The World of Ozzie Mining

5th June, 2021 … but after the drama of Peace Gorge, there’s not much in Meekatharra. The only people on the streets seem to be other grey nomads and the windows on every shop front are barred. Ted tries to purchase a couple of bottles of red to keep us going, but “one bottle per person, sorry Sir, no exceptions“, so I have to be brought in to be the second purchaser. Let’s keep going north.

The main street of Meekatharra

Soon we’re again mesmerised by the landscape, low mulga and saltbush, peppered with other nameless bright green bushes, set against the red, purple, black and yellow land. It changes constantly – one minute we’re in shining white gibber plains, then in clay pans, but they can’t be clay, because they’re red and black. Ranges rear distantly on the right – Ted’s reading the map. “Glengarry Ranges,” he calls. Now there’s Robinson Ranges in the north west, now we’re surrounded by acres of bright yellow knee-high grass. A wedge-tail eagle takes off in front of us with something like a snake dangling. After a while we pass a sign: “Latitude 26 – Welcome to the Northwest.” Ted the photographer is snapping constantly, but the beauty of the vista around us is hard to capture.

The country changes again – dark red ant nests rise, sometimes on the verge of the highway, and everywhere our beloved mulga trees and saltbush. More black desert, and, wonder of wonders now there are blue mountains ahead – there must be eucalyptus trees on that range, something we haven’t seen since, well, South Australia, I think.

The road is now infested with road trains, some heralded by three or four escort vehicles, and they take up most of the road. Cowed, we veer onto the verge and stop, signalling our submissiveness, to allow them to pass.

Yaieeeee, two at once! Both at the speed limit! Time to get off the road entirely…

We stop at the Kumarina Roadhouse, advertising food, parking space, showers and laundry. What a culture shock – we’re among the miners now and the fifo staff of the roadhouse – hardly another traveller. There are dozens of demountables housing the miners, they’re fed en masse in a brightly lit cafeteria. Doing the laundry is an interesting experience.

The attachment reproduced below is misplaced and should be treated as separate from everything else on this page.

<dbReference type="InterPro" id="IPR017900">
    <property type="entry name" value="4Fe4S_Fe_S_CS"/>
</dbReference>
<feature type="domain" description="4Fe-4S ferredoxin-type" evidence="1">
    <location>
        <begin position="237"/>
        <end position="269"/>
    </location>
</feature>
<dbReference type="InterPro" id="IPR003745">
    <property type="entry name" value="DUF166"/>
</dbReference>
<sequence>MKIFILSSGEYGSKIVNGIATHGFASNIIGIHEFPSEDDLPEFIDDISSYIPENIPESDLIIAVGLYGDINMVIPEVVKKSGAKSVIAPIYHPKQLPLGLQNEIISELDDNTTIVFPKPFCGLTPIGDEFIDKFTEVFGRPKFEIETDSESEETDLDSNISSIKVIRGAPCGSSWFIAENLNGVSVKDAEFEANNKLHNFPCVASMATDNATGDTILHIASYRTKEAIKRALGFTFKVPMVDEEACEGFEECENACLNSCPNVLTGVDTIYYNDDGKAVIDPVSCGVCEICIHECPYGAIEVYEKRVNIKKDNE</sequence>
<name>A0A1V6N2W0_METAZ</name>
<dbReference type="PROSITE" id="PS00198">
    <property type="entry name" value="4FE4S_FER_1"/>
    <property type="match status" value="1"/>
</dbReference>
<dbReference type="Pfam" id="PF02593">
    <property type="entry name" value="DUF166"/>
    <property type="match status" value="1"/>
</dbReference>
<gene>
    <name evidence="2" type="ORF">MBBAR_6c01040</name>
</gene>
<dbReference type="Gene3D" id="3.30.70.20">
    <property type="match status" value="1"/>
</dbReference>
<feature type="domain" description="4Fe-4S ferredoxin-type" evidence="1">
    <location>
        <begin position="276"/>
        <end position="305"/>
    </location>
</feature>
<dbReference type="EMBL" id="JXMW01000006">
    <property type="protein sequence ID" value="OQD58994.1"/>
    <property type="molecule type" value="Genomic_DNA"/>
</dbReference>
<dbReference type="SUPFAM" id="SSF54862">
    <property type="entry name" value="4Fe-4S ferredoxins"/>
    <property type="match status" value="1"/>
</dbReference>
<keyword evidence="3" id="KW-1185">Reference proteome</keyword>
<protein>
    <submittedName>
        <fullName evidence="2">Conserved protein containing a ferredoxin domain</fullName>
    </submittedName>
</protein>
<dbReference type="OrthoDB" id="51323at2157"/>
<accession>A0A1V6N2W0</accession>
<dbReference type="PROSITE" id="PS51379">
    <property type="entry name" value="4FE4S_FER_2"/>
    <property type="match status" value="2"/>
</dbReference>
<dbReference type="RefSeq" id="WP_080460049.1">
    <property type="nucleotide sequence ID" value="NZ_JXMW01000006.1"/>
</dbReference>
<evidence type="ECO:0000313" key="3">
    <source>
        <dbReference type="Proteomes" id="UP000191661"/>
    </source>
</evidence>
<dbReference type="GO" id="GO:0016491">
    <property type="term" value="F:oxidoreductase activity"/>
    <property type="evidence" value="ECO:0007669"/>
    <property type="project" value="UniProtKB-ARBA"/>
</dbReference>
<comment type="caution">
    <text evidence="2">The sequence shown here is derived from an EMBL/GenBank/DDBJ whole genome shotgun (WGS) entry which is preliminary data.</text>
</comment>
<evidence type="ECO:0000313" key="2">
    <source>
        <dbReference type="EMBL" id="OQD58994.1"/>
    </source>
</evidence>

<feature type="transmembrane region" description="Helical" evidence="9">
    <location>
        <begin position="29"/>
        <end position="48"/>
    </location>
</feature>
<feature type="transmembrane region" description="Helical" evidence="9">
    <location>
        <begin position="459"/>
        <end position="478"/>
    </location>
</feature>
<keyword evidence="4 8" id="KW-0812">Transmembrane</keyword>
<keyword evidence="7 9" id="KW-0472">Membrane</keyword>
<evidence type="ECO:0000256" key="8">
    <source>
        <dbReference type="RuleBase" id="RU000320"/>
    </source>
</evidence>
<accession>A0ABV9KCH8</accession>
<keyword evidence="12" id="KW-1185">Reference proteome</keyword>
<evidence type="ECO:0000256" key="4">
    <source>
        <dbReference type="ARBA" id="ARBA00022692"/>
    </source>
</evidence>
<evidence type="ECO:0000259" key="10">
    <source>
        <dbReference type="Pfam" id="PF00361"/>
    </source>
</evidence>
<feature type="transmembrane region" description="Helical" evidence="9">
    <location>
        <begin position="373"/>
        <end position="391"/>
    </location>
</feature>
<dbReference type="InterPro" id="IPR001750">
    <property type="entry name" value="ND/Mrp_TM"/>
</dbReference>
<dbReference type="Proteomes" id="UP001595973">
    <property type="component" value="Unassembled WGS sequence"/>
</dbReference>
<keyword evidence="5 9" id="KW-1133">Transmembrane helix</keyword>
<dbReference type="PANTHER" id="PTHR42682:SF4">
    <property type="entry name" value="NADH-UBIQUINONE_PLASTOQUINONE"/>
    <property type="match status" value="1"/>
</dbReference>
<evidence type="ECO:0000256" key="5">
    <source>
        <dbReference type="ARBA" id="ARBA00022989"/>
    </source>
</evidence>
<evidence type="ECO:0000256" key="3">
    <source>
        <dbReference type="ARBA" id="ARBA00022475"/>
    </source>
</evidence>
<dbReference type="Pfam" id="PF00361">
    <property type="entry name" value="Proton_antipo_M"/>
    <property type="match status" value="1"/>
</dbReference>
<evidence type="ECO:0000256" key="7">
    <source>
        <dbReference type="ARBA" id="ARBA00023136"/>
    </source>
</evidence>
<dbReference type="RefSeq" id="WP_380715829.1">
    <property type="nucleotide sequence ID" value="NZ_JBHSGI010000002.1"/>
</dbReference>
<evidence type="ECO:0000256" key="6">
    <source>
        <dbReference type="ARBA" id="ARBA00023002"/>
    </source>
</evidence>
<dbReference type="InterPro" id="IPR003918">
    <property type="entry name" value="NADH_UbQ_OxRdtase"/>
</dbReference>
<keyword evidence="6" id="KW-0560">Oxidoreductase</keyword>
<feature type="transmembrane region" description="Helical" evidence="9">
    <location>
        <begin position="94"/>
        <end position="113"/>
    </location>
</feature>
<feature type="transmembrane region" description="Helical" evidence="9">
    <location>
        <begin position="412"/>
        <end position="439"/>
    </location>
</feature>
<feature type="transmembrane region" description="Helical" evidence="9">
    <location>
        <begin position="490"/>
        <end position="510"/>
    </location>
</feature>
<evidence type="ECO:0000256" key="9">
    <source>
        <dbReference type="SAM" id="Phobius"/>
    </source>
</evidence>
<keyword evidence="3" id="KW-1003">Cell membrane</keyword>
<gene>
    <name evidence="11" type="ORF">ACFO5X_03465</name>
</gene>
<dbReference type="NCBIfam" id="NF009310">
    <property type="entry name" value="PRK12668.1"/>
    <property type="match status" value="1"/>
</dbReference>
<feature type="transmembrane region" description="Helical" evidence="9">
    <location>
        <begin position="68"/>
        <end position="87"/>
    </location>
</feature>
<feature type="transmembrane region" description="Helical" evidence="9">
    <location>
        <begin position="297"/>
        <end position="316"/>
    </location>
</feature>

Long walk back to reception: “I’m sorry, I put the tokens in, but the washing machine won’t start.’

“O really, Jarred might know.”

Jarred: “Oh yes, it works, you just have to bang it with your hand.”

Long walk back to reception: “Hello again, I am sorry to keep worrying you. I’ve been banging it until my hand is sore. Is there an electrician or plumber on hand perhaps?”

Jarred: “I’m the nearest thing to an electrician or a plumber you’ll see around here. I’ll come and have a look.”

Jarred’s hand becomes sore too. “Mmmm, I think maybe I know someone…” The drama goes on all afternoon, with multiple washing machines in different buildings, finally the staff laundry. The upside is I get to know the ‘fifo’ staff – Sophia is from Vietnam, Jarred from Sydney, Lars is from Germany, his girlfriend Antonia is from Peru, Ricard is from Chile, Sammy from Sydney. They’ve all been flown in to this isolated roadhouse, seeking to save money. “Maybe if I stay six months I can get a deposit for a house,” says Sammy hopefully. Her purple streaked hair looks distinctly Sydney. ‘But mmm, I don’t know, six months here?” She leaves the rest unsaid.

They’re a great, if odd collection of young people with good senses of humour, and we leave inspired with their enthusiasm for life and living.

Truck drivers take a break – and always happy to lend advice on the road ahead
Sammy, one of the ‘fifos’, offers to take our photo…

But oops, Ted has ricked his back, so we’re searching for a chiropractor in Newman, our next stop…

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